Student housing operators are shifting the bulk of their marketing budgets to social media and focusing on popular social media outlets such as Facebook and Twitter. They’ve realized their target audience is a heavy user of social media and responds well to social media marketing.
“With this generation, you have to make a social connection,” says Judd Bobilin, a partner with Chance Partners, an Atlanta-based student housing developer.
Ten years ago, student housing operators spent the majority of their marketing budgets on direct mail, according to Bill Bayless, CEO of American Campus Communities, based in Austin, Texas. Flyers, brochures, and letters were the staples of the student housing operator’s marketing tool kit. The expense involved in printing these materials was considerable.
Today, however, Facebook and Twitter, along with company and property websites, have taken precedence. And the expense entailed in a strong social media campaign is a fraction of the cost of a traditional campaign.
“As the market has evolved, we have evolved as well,” Bayless says. “We have absolutely shifted our marketing budget to online activities, and social media is the primary way that we market and communicate with residents.”
E-Mail Becoming Passé
The decision to focus on social media marketing makes sense, operators contend. Over the past 10 years, the number of students using the Internet and social media has increased substantially.
A decade ago, the amount of money student housing operators dedicated to their websites didn’t even come close to the amount they spent on direct mail. Most student housing developers and operators were still trying to figure out the best ways to leverage their websites, and they were also unsure how students and prospective residents used the Internet.
A 2002 study from the Pew Research Center found that 86 percent of college students used the Internet, compared with 59 percent of the general population. At the time, the most popular online social activity was forwarding messages to friends or family via e-mail.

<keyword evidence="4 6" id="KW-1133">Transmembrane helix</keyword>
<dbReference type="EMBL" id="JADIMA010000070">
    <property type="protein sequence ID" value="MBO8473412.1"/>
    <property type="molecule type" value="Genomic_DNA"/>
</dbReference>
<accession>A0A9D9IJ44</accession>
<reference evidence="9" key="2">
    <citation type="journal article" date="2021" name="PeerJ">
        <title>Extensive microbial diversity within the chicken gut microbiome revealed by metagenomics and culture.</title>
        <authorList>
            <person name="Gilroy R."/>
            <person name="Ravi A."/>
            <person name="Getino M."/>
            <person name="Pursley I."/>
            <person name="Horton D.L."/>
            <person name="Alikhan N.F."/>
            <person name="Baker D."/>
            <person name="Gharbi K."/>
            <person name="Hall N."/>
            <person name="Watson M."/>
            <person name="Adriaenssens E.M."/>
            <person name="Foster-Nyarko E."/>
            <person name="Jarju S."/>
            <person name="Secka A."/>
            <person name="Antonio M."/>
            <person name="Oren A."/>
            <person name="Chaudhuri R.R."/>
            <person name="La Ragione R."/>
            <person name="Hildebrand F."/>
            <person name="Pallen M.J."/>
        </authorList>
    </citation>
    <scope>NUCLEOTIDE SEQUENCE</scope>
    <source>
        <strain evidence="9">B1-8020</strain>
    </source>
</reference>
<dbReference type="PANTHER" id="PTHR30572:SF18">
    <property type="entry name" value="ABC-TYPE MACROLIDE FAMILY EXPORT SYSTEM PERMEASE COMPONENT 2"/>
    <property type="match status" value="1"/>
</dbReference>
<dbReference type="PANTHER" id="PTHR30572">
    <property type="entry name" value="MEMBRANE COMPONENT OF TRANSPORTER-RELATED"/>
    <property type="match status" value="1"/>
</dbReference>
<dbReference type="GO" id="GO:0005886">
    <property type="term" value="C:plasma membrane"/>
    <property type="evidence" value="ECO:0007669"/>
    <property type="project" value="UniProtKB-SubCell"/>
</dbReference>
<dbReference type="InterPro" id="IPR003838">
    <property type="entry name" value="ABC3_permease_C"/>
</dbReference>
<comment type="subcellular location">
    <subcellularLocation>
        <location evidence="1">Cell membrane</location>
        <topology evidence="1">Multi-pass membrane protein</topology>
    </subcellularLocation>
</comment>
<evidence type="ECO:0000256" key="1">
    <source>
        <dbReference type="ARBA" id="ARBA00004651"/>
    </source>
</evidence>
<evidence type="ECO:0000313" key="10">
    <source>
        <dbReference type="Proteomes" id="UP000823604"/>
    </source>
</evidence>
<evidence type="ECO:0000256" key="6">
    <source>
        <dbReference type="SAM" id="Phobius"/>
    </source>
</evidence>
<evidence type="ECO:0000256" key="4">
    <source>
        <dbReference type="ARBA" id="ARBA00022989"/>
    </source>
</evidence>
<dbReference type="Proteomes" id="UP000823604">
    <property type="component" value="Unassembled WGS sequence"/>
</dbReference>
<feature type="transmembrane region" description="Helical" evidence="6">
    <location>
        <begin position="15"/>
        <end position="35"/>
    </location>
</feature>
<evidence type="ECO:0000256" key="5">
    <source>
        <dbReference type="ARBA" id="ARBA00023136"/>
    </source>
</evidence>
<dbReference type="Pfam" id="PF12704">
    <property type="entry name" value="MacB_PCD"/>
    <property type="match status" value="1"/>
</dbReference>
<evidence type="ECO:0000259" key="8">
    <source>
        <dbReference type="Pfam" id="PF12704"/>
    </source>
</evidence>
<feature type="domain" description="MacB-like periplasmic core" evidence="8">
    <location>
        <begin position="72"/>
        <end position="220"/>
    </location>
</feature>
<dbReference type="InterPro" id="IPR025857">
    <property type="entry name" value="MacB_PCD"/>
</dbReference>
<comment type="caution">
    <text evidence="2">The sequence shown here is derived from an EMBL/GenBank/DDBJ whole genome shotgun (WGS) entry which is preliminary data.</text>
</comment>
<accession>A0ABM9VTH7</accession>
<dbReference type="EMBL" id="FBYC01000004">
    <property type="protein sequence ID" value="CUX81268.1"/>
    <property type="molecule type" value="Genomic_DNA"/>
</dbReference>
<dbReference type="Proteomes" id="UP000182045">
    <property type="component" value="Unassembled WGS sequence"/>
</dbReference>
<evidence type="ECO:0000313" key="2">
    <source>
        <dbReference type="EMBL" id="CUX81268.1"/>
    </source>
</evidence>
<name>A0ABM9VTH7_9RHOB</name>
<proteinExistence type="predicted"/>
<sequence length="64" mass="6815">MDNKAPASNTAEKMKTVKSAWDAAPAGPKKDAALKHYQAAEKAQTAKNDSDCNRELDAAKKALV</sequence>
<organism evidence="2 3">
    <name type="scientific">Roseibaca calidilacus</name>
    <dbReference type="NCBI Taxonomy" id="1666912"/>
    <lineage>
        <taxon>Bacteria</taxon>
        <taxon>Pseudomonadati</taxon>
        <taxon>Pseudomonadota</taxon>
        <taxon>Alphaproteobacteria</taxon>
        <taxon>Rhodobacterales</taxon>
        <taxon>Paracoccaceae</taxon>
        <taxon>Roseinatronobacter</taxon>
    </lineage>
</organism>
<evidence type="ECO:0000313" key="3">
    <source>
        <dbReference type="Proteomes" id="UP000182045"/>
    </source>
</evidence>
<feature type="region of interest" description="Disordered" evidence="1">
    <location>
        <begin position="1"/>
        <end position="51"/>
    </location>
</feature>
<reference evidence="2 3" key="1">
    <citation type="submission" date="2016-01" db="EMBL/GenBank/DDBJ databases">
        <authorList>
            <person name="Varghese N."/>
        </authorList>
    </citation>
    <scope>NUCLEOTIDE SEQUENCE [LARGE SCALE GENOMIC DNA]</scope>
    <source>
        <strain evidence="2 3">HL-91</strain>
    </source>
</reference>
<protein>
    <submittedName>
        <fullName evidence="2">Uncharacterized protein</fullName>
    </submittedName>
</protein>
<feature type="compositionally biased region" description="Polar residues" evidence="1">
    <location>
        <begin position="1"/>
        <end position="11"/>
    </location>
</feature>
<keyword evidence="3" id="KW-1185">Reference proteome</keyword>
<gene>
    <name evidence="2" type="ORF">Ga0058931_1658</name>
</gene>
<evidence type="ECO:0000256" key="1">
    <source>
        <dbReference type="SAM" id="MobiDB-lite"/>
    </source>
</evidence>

Today, the organization estimates that nearly 100 percent of students use the Internet. Many students even consider e-mail passé, and the most popular online social activities are posting on Facebook and tweeting on Twitter.
If you think back 10 years ago, it was important to have an online presence, but social media was still in its infancy. In fact, Facebook didn’t launch until 2004, and most companies, regardless of the sector, considered Facebook to be personal rather than business oriented.
Today, however, companies in the student housing space must participate in social media to engage their customers, according to Miles Orth, executive vice president and COO at Philadelphia-based Campus Apartments. It’s worth noting, however, that most student housing operators link their social media efforts directly back to their company or property websites.
In particular, Campus Apartments is a fan of Facebook. “We’re focused on Facebook, and we leverage it in two ways: resident engagement and brand awareness,” Orth explains.
For example, Campus Apartments recently used social media to reach out to residents and potential residents. The company hosts an annual pool party at its community in Tucson, Ariz., and it uses social media to publicize the event.
“The party received 1,500 RSVPs on Facebook, and it was shared with 6,000 people,” Orth notes. “Social media allows us to engage in ways that would cost us tens of thousands of dollars if we used traditional marketing methods.”
Orth notes that Campus Apartments has cut its marketing budget overall, spending less money per bed and per unit, but that it continues to invest in social media marketing. “By leveraging social media, we have been able to dramatically reduce marketing costs,” he says. “It’s been a humongous change for us. If we were to rank marketing tools, we would rank social media as No. 1.”